DHEA, short for Dehydroepiandrosterone, is the most common hormone in the human body. It is made in the adrenal glands from cholesterol and is a precursor to estrogen, progesterone and testosterone production. Medical research has proven a correlation between elevated DHEA levels and longevity.
Low levels, on the other hand, create a host of problems including a depressed immune system, insulin resistance which can increase the likelihood of diabetes, and increased risk for cancer and heart disease. Due to these issues, it may be beneficial to discuss hormone imbalance treatment with your doctor.
Factors Impacting DHEA Production
Like all hormones, dehydroepiandrosterone production is impacted by age. Production begins to decrease around 30, at age 50 levels may be only half of what they were in the early 20’s, and by the time a person is 80 they have lost 95% of their DHEA production capability. Chronic stress is another significant factor and lowers DHEA levels while increasing cortisol. Cortisol, like adrenaline, is an important response to an emergency situation; however, continual cortisol release can result in a greater susceptibility to illness and a condition known as adrenal fatigue.
The adrenal glands are hormone factories which impact every aspect of life. They respond to all forms of stress including emergencies, worry, substance abuse, illness and chronic physical conditions. Medications containing corticosteroids may also create adrenal fatigue by suppressing the normal cortisol production in the glands. As the fatigue sets in the natural hormone production is also depressed, and one of the side effects is lower DHEA levels.
Dehydroepiandrosterone is one of the most abundant hormones in the human body. It’s actually a prohormone, a precursor hormone that initiates the biosynthesis of sex hormones and certain adrenal hormones. Declining DHEA levels as we age are believed to be a leading cause of hormone imbalance.
Restoring healthy levels with DHEA hormone imbalance treatment in Connecticut can have such a positive impact on health that some large pharmaceutical companies launched a campaign of misinformation about hormone replacement therapy, and DHEA supplements in particular.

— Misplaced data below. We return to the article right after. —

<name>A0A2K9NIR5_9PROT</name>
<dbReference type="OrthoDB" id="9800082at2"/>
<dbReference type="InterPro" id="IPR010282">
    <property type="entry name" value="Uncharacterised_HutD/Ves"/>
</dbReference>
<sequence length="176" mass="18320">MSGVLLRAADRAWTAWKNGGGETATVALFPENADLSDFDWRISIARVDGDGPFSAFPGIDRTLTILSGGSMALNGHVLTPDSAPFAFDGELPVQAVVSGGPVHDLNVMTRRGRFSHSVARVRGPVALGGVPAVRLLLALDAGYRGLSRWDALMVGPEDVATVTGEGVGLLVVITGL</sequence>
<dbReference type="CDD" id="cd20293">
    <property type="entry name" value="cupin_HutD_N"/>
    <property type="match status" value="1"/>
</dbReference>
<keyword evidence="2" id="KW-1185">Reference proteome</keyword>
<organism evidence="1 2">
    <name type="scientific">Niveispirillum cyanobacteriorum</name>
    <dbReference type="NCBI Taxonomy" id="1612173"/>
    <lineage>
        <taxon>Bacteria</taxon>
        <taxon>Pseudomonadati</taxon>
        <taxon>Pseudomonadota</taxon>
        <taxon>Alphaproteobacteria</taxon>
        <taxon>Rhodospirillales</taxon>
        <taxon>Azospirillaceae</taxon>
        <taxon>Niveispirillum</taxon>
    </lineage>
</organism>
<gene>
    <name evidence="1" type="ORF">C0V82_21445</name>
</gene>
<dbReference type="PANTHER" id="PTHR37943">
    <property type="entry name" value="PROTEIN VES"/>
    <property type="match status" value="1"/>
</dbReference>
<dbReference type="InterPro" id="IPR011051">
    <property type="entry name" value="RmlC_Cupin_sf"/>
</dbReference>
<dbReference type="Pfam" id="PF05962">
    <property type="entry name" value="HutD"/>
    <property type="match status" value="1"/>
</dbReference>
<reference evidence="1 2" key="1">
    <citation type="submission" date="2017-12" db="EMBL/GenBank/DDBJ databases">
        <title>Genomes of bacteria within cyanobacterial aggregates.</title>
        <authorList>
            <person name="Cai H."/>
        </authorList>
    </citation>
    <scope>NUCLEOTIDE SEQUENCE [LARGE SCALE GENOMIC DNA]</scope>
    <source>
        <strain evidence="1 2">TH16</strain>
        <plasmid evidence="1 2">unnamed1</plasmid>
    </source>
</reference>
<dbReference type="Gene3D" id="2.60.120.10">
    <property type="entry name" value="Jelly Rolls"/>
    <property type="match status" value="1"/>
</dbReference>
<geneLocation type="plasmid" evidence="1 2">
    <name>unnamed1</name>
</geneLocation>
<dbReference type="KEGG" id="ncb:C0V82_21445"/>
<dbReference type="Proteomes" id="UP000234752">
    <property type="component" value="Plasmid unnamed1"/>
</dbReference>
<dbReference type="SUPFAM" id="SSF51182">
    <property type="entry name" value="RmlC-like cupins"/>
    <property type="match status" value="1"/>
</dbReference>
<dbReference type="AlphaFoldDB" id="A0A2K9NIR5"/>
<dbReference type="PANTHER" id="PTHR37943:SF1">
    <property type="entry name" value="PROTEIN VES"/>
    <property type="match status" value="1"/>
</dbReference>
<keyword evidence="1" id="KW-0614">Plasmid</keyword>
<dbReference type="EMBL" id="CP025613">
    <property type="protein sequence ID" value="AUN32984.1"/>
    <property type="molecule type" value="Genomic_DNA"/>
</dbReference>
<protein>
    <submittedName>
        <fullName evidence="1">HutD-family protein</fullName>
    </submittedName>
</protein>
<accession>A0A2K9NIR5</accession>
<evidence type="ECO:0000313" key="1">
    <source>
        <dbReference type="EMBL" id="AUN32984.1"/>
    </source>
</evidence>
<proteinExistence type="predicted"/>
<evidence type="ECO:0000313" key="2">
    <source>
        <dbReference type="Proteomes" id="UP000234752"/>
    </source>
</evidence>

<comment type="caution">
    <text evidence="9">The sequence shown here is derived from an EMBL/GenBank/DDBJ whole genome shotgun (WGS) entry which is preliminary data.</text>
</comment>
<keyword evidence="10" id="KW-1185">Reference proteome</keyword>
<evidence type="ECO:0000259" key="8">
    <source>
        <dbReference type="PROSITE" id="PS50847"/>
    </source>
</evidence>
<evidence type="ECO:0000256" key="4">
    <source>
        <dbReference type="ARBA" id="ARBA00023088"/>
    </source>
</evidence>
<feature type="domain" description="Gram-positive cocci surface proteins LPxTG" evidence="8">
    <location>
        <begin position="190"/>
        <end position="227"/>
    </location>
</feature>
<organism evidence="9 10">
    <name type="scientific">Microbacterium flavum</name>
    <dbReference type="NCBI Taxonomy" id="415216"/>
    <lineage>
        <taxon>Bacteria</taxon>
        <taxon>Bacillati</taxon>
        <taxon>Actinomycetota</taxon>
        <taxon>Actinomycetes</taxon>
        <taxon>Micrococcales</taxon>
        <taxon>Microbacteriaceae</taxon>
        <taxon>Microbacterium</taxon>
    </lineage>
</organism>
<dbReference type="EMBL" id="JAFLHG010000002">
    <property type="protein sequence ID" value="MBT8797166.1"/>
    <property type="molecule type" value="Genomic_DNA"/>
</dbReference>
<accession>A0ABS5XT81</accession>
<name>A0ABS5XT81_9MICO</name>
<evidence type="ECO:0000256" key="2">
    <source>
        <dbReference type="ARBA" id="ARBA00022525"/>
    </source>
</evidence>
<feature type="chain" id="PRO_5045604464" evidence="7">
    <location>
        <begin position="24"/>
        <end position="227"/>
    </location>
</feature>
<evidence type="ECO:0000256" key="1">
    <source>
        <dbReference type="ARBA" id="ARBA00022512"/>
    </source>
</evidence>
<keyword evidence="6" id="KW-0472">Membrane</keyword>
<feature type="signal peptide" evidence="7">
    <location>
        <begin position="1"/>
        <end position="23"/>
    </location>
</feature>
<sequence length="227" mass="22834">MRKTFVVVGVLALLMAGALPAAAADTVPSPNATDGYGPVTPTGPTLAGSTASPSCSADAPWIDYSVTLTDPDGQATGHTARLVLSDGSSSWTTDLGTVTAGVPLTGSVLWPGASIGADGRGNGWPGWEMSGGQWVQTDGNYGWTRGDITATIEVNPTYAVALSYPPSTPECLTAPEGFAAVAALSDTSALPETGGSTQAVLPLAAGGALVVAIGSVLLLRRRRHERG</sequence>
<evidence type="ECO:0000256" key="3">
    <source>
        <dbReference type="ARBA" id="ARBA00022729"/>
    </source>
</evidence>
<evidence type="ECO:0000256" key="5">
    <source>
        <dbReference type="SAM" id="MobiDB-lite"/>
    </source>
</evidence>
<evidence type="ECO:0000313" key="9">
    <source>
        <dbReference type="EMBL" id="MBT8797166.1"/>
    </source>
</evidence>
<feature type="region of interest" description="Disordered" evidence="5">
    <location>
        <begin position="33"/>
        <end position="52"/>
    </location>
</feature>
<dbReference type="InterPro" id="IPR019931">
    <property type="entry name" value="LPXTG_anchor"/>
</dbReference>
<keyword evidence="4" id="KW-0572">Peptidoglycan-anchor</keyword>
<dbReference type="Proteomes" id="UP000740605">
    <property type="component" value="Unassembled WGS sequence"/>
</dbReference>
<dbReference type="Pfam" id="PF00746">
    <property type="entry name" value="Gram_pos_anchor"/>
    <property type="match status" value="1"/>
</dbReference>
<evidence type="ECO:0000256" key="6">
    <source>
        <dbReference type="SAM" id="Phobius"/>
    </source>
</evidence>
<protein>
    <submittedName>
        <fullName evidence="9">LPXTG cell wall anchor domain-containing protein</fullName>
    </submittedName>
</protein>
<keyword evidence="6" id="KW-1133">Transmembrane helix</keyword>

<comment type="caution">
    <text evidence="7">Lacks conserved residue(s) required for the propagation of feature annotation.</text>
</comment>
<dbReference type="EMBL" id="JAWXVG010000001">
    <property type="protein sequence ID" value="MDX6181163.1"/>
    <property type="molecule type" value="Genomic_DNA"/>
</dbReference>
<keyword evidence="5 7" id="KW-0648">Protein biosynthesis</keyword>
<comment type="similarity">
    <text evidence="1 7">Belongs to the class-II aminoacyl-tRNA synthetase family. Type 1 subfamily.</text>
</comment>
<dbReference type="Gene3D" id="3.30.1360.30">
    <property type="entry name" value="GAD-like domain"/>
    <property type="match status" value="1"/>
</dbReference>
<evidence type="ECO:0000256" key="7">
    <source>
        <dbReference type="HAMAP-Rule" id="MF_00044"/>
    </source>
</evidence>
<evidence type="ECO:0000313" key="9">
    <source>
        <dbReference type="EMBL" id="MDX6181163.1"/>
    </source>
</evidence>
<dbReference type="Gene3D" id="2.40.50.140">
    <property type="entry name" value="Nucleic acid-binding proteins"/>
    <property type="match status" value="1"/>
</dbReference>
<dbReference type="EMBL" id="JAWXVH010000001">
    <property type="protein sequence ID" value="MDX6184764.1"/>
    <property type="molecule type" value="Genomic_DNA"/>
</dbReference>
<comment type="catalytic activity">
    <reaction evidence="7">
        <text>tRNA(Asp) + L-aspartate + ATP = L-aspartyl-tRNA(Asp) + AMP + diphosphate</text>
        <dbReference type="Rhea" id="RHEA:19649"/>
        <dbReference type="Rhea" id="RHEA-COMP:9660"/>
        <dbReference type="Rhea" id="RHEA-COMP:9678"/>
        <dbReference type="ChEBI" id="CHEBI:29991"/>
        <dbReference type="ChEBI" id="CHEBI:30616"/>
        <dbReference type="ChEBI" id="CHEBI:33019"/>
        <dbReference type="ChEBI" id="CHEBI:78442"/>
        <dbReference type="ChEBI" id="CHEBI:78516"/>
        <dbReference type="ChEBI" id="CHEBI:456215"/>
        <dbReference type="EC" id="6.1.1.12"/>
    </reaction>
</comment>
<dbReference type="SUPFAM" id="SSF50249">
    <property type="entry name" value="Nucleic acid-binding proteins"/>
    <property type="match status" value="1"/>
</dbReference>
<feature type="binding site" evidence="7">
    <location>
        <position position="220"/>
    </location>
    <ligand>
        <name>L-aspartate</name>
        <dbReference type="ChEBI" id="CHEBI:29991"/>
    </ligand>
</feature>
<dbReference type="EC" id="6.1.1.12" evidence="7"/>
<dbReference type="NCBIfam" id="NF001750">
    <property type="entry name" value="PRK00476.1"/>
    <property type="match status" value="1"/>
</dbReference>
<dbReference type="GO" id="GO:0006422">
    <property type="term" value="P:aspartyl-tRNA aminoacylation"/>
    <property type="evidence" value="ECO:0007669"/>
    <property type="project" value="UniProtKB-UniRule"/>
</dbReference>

Myth #1: DHEA Does Nothing to Combat the Effects of Aging
While it’s true that nothing will make a 70-year-old look and feel 20 again, correcting the natural decline in DHEA levels as we age can combat many of the internal and external signs of aging. In a French study, subjects taking 50 mg per day of DHEA showed:
- Increased hydration and sebum (oil) production in the skin
- Decreased age spots and a more “rosy” skin tone in the face
- Improved skin texture and thickness
Myth #2: DHEA Won’t Help You Lose Weight
Balanced, healthy hormones are absolutely crucial in maintaining a healthy weight. Diet and exercise are, of course, key factors in weight loss. However, DHEA helps to combat the high levels of cortisol our bodies produce under stress.
High cortisol levels cause our bodies to greedily hold tight to every gram of fat stores it can. This natural response serves well in a survival situation, but makes it nearly impossible to shed excess fat without the balancing effects of a healthy dehydroepiandrosterone levels.
Benefits of Therapy
Restoring healthy DHEA levels through Connecticut DHEA treatment can have a tremendous impact on quality of life. One of the first benefits people experience is increased energy, greater immunity and renewed sexual desire. Some studies have also shown the higher levels of DHEA decrease bone loss, increase insulin sensitivity, and reduced total cholesterol, LDL and HDL levels, and lower triglycerides. Others indicate that DHEA may also help with depression, obesity, lupus and skin condition. A one year study actually showed an increase in bone density among participants.
Dehydroepiandrosterone has become a focus of anti-aging research as well. One study tracked a group of women between the ages of 40 and 60 who were given DHEA supplements for a period of six months. At the conclusion, almost 85% of the women reported improvement in their overall physical well-being as well as in their cognitive functions.